Simon Hopkinson cooks au gratin

Spinach and ricotta pancakes

Serves 4

For the pancake batter
100g flour
2 eggs
Large pinch of salt
250ml milk
50g melted butter

For the béchamel sauce
500ml cold milk
60g butter
35g flour
Salt and pepper

For the filling
750g spinach
75g ricotta cheese
2 egg yolks
100g freshly grated Parmesan
Salt and pepper
Freshly grated nutmeg, to taste
2 tbsp grated Parmesan, plus a little extra (optional)


To make the batter, whisk the flour, eggs, salt and half the milk together in a mixing bowl until smooth. Add the butter and enough of the remaining milk to achieve a thin, pouring-cream consistency. Leave to stand for 30 minutes.

To make the béchamel sauce, melt the butter in a solid-bottomed saucepan and stir in the flour. Gently cook the butter and flour together for a minute or two, but on no account allow it to colour.

Add the milk all at once and whisk together with vigour, until smooth. Season. On a low heat (preferably using a heat-diffuser pad), set the sauce to cook, which will soon enough become silky smooth. Stir, fairly constantly, using a wooden spoon and cook for about 15-20 minutes. Now, switch off the heat and cover with a tight-fitting lid, which will help to prevent a skin forming. Keep warm, suspended over a pan of hot water. Pre-heat the oven to 200˚C/gas mark 6.

For the filling, blanch the spinach in boiling water for a couple of minutes. Drain and refresh under very cold running water, then squeeze in a tea towel until completely dry. Purée the spinach, ricotta, egg yolks, Parmesan, seasoning and nutmeg. Spread out onto a shallow tray, cover with clingfilm and put in the fridge to firm up.

To make the pancakes, use a 20cm (8in) frying pan and, in it, melt a small amount of butter. Allow it to become hot and sizzling, then pour in enough batter to thinly cover the base of the pan. This first pancake is usually a bit of a mess, so chuck it out and start afresh. Now, make eight pancakes and put on one side. (Note: there is usually some batter left over, so make more pan-cakes and freeze the remainder in a plastic bag for another time.)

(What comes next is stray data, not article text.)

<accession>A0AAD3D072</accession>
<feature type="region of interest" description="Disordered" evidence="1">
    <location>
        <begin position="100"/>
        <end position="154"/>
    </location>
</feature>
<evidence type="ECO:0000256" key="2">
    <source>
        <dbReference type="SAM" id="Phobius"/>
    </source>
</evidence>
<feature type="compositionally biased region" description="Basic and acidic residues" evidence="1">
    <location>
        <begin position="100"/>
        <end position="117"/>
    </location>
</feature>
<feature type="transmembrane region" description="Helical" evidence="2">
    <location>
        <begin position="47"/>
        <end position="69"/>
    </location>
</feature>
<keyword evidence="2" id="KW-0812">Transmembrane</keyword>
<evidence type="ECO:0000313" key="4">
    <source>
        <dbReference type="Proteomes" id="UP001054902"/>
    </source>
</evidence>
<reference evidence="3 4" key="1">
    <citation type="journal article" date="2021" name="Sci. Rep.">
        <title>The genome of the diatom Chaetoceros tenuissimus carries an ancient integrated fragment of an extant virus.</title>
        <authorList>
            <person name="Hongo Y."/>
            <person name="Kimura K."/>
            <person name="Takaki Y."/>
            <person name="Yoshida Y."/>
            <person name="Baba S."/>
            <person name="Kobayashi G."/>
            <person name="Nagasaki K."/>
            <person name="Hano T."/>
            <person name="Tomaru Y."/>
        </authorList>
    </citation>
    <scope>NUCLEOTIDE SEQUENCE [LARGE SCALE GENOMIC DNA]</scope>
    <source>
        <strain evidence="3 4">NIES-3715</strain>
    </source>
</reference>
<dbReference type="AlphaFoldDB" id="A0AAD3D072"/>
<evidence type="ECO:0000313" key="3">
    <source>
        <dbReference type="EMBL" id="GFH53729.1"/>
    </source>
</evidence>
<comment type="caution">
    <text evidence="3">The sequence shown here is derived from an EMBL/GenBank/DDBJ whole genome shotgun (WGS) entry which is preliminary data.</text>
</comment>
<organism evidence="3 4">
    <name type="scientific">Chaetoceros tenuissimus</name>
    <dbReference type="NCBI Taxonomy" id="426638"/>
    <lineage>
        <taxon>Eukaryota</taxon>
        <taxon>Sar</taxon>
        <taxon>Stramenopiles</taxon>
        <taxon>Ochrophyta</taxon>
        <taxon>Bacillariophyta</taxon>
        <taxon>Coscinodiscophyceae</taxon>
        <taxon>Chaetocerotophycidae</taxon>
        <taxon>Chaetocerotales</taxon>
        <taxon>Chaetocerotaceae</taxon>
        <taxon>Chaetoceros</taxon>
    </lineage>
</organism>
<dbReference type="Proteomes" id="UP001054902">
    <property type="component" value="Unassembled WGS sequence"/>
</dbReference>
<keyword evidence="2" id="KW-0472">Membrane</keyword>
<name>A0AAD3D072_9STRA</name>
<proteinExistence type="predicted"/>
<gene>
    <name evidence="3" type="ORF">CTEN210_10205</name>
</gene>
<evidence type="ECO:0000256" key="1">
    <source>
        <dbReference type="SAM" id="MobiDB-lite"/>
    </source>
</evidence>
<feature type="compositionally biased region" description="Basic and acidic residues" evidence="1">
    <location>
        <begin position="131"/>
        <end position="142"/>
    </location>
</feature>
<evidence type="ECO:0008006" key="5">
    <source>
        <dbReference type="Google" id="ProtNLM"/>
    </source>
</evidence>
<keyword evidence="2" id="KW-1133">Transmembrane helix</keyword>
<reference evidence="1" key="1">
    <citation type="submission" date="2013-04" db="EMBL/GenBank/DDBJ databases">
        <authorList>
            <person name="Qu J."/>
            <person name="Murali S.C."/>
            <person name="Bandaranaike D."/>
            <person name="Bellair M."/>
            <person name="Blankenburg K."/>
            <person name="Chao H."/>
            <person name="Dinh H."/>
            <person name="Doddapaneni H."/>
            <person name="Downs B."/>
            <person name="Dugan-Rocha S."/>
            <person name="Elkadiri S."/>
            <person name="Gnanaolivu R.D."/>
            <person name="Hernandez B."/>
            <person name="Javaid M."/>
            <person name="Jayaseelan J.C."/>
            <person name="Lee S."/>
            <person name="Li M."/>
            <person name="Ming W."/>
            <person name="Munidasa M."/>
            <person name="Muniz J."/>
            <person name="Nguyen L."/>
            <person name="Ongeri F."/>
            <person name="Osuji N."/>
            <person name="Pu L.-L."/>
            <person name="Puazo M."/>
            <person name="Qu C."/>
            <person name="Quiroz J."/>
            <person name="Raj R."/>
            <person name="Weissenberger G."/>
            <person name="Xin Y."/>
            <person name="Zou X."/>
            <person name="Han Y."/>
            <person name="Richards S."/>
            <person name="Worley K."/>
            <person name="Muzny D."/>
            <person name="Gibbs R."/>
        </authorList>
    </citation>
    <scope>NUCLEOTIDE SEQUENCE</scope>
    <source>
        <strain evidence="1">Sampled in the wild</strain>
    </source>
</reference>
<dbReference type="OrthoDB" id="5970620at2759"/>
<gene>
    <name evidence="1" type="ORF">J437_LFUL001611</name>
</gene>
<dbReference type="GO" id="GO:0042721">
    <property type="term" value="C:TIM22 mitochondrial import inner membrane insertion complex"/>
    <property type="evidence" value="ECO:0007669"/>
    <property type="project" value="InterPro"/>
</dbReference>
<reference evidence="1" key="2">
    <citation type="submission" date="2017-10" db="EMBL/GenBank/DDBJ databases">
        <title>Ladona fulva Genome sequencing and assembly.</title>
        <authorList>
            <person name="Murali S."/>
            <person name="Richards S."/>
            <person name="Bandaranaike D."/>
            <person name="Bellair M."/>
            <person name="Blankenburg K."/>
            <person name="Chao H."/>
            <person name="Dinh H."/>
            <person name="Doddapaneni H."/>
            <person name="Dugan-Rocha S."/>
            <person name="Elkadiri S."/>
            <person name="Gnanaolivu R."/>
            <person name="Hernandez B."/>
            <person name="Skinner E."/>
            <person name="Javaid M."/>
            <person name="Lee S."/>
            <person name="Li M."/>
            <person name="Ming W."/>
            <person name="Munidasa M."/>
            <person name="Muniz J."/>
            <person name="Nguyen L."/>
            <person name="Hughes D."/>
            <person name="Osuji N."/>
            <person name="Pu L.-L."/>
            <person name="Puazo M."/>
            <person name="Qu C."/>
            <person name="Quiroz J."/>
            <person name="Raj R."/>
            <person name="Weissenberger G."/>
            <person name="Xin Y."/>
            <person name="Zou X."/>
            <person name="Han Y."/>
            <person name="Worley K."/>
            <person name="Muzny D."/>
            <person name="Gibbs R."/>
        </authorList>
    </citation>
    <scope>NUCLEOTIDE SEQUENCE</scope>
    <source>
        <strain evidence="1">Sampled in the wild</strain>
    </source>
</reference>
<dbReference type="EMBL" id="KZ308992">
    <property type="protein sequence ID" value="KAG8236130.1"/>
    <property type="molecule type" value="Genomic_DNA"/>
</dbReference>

To complete the dish, place two tablespoons of the filling on each pancake and roll up, tucking in the ends if necessary. Lay in a lightly buttered baking dish, with a small space in between each one, then carefully spoon the sauce over. Sprinkle the Parmesan on top and bake in the oven for 25-30 minutes, or until bubbling well and golden on the surface. Hand around extra Parmesan at table, if you wish.

Chicken Savoyarde

Serves 4


1 x 1.5kg free-range chicken
1 large onion, roughly sliced
1 large carrot, thickly sliced
2 sticks celery, thickly sliced
1 large leek, trimmed, thickly sliced and washed
2 bay leaves
2-3 sprigs thyme
3 cloves
1tsp salt

For the sauce, and to finish the dish
50g butter
40g flour
300ml stock from poaching the chicken
200ml dry white wine
200ml double cream
50g grated Gruyère cheese
3 tarragon sprigs, leaves chopped
1tsp Dijon mustard
Salt and pepper
2-3tbsp fine breadcrumbs mixed with 1tbsp freshly grated Parmesan


Put the chicken in a large pot, add the vegetables, herbs, cloves and salt. Poach very gently for about an hour, skimming off any scum that settles on the surface. Once cooked, lift out the bird and allow to cool. Strain the stock through a fine sieve and discard all solids. Leave to settle and remove all surface fat using kitchen paper. Remove all meat from the chicken carcase (discard skin and bones), then tear into large pieces. Pre-heat the oven to 200˚C/gas mark 6.

To make the sauce, melt the butter in a pan, stir in the flour and cook for a couple of minutes, stirring. Gradually add the chicken stock, white wine and cream and whisk together until thickened. Stir in the cheese and tarragon, correct the seasoning and simmer together for about 20 minutes. Only now should you stir in the mustard.

Put the chicken in a lightly buttered, shallow baking dish, pour the sauce over and loosely mix chicken and sauce together, then sprinkle with the breadcrumbs and Parmesan cheese. Bake in the oven for 30-35 minutes until the dish is golden brown and bubbling well around the edges. Finish under a moderate grill if the surface isn’t burnished enough. Eat with crisp green leaves (cos lettuce hearts would be my choice), lightly dressed.

Simon Hopkinson is the founding chef and co-proprietor of Bibendum restaurant, London

 * Subscribe to Country Life and get our Ipad edition for free: